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Related to yeses: call for, Nos


Someone who agrees to everything, seemingly without giving it a thought. Usually a derisive term suggesting that the person is a mindless follower of what/whomever they are agreeing to/with. You can't trust what Chad says, he's just the boss's yes-man. I doubt he has an original thought in his head!

yes (one) to death

To repeatedly answer questions with "yes," often because one is bored or annoyed. All right, stop yessing me to death and give me real some feedback here! My teenage daughter won't talk to me anymore; she just yesses me to death.
See also: death, yes

yes man

One who always agrees with authority figures, in order to gain favor with them. Stephanie only hired Tim because he's a yes man and won't challenge her authority.
See also: man, yes

Yes indeed(y do)!

Inf. Definitely yes! Tom: Will you marry me? Jane: Yes indeedy do, I will! Charlie: Did your horse win the race? Bill: Yes indeedy!
See also: yes

Yes siree(, Bob)!

Inf. Absolutely!; Without a doubt! (Not necessarily said to a male and not necessarily to Bob.) Mary: Do you want some more cake? Tom: Yes siree, Bob! "That was a fine turkey dinner. Yes siree!" said Uncle Henry.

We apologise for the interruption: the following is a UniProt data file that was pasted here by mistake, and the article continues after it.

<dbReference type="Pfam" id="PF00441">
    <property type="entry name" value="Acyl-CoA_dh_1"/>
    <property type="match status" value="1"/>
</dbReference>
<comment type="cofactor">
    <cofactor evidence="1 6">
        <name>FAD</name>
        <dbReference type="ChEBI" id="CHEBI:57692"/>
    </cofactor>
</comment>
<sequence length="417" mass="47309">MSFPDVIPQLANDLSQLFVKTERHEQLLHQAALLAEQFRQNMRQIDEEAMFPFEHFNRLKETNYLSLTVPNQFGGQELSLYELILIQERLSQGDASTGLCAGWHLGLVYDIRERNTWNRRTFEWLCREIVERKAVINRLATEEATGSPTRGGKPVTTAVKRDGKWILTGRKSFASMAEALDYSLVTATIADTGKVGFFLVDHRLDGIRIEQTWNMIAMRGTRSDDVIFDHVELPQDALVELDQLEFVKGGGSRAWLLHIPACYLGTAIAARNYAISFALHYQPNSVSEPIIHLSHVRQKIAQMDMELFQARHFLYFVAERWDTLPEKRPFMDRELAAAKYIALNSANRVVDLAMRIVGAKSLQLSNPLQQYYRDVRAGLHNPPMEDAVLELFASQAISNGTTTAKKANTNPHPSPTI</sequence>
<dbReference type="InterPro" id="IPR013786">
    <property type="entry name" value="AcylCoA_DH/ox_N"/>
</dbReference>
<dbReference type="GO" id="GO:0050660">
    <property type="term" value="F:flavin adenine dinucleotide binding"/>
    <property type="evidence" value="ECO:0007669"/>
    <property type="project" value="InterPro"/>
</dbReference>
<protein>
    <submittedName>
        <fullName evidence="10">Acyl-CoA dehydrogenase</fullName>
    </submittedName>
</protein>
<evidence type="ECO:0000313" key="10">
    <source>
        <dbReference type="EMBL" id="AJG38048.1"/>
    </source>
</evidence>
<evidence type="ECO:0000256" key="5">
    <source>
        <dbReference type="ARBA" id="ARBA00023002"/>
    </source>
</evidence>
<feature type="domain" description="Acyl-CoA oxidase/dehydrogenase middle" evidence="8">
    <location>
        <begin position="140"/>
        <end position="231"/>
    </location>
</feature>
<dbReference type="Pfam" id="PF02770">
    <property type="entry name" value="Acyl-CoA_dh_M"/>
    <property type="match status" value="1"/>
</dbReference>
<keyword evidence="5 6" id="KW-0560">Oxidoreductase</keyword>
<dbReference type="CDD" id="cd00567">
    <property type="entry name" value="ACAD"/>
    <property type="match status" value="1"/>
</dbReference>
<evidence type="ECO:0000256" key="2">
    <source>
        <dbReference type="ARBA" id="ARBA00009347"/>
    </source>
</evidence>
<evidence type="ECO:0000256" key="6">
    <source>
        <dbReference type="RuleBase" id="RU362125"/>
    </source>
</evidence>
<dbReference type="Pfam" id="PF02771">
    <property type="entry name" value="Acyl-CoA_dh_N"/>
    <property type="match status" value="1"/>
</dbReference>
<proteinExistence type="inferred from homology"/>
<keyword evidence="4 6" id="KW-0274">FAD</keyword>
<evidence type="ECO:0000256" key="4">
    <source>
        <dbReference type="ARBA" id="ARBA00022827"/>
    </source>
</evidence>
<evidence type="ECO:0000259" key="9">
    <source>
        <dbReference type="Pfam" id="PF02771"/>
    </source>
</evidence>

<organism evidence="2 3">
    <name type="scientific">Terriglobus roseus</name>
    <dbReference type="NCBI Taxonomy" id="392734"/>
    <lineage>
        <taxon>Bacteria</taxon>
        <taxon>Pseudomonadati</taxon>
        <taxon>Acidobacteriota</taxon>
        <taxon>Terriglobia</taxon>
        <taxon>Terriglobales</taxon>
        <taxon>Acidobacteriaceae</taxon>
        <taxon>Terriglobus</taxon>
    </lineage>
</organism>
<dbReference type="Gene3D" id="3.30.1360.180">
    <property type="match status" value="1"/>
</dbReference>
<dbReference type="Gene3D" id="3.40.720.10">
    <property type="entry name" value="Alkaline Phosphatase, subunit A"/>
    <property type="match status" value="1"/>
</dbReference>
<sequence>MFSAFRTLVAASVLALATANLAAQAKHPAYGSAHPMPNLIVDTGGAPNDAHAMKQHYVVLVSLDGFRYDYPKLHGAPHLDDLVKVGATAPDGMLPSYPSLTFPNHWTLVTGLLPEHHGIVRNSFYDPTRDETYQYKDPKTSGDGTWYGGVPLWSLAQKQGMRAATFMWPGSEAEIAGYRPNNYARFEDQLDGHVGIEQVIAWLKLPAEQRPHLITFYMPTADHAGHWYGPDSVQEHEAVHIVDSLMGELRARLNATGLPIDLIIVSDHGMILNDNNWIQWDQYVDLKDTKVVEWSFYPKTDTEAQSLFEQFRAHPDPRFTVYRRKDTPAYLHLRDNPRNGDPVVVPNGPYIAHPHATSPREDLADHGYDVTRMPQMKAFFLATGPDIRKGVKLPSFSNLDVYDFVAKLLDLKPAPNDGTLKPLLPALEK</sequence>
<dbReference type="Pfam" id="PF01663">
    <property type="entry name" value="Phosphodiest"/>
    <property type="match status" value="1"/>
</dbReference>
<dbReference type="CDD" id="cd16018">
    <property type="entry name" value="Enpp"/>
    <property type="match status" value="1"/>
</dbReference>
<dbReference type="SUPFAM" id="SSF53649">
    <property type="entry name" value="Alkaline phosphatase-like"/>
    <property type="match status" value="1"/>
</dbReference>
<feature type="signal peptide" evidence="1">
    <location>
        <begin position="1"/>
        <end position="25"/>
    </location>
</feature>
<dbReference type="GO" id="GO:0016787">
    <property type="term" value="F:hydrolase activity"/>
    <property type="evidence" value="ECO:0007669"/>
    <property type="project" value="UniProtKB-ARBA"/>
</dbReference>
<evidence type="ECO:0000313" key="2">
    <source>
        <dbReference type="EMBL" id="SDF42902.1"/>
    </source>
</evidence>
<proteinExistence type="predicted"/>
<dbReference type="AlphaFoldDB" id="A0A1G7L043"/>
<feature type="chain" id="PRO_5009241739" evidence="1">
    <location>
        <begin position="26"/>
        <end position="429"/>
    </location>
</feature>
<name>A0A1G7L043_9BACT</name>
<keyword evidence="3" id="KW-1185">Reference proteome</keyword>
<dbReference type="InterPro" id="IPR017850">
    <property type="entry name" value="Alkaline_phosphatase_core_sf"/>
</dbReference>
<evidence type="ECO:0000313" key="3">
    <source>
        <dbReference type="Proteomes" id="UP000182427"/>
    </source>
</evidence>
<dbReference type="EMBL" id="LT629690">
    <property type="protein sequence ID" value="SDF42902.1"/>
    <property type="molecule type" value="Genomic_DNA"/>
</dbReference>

See also: yes

yes and no

In some ways and not others, as in Did you enjoy yourself?-Yes and no, I liked the music itself but hated the conductor. This idiom, always a reply to a question, was first recorded in 1873.
See also: and, yes

yes and no

partly and partly not.
1981 Brian Murphy The Enigma Variations ‘Do you believe that if you continue seeing me you'll be damned?’ ‘Yes and no.’
See also: and, yes

ˌyes ˈsir!


ˌyes sirˈree!

(spoken, especially American English) used to emphasize that something is true: That’s a fine car you have. Yes sirree!
See also: yes

ˌyes and ˈno

said when you cannot answer either ‘yes’ or ‘no’ because the situation is not simple: ‘Have you got a car?’ ‘Well, yes and no. We have, but it’s not working at the moment.’
See also: and, yes


interj. Absolutely yes! (Always with a special intonation that holds the y on a higher pitch and then drops the pitch sharply. The word itself is not slang, but the word with this intonation is part of many slang contexts.) Yes! Exactly right!